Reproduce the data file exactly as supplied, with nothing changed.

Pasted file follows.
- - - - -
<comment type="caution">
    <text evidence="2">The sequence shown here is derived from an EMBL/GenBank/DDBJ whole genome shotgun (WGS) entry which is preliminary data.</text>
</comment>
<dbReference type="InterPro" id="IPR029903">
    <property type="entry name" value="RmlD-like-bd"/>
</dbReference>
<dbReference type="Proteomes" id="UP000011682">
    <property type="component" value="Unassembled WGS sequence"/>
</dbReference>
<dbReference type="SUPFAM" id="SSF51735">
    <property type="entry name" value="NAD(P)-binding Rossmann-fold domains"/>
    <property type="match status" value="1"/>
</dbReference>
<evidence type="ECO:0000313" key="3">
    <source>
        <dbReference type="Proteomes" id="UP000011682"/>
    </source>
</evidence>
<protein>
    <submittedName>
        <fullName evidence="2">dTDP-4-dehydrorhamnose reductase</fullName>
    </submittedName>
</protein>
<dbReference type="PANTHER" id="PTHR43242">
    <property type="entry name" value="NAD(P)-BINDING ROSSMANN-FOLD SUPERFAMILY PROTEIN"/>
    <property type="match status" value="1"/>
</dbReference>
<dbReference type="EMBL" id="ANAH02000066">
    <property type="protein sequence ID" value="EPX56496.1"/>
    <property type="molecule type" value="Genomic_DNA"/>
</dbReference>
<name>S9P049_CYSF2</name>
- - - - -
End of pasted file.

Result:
<comment type="caution">
    <text evidence="2">The sequence shown here is derived from an EMBL/GenBank/DDBJ whole genome shotgun (WGS) entry which is preliminary data.</text>
</comment>
<dbReference type="InterPro" id="IPR029903">
    <property type="entry name" value="RmlD-like-bd"/>
</dbReference>
<dbReference type="Proteomes" id="UP000011682">
    <property type="component" value="Unassembled WGS sequence"/>
</dbReference>
<dbReference type="SUPFAM" id="SSF51735">
    <property type="entry name" value="NAD(P)-binding Rossmann-fold domains"/>
    <property type="match status" value="1"/>
</dbReference>
<evidence type="ECO:0000313" key="3">
    <source>
        <dbReference type="Proteomes" id="UP000011682"/>
    </source>
</evidence>
<protein>
    <submittedName>
        <fullName evidence="2">dTDP-4-dehydrorhamnose reductase</fullName>
    </submittedName>
</protein>
<dbReference type="PANTHER" id="PTHR43242">
    <property type="entry name" value="NAD(P)-BINDING ROSSMANN-FOLD SUPERFAMILY PROTEIN"/>
    <property type="match status" value="1"/>
</dbReference>
<dbReference type="EMBL" id="ANAH02000066">
    <property type="protein sequence ID" value="EPX56496.1"/>
    <property type="molecule type" value="Genomic_DNA"/>
</dbReference>
<name>S9P049_CYSF2</name>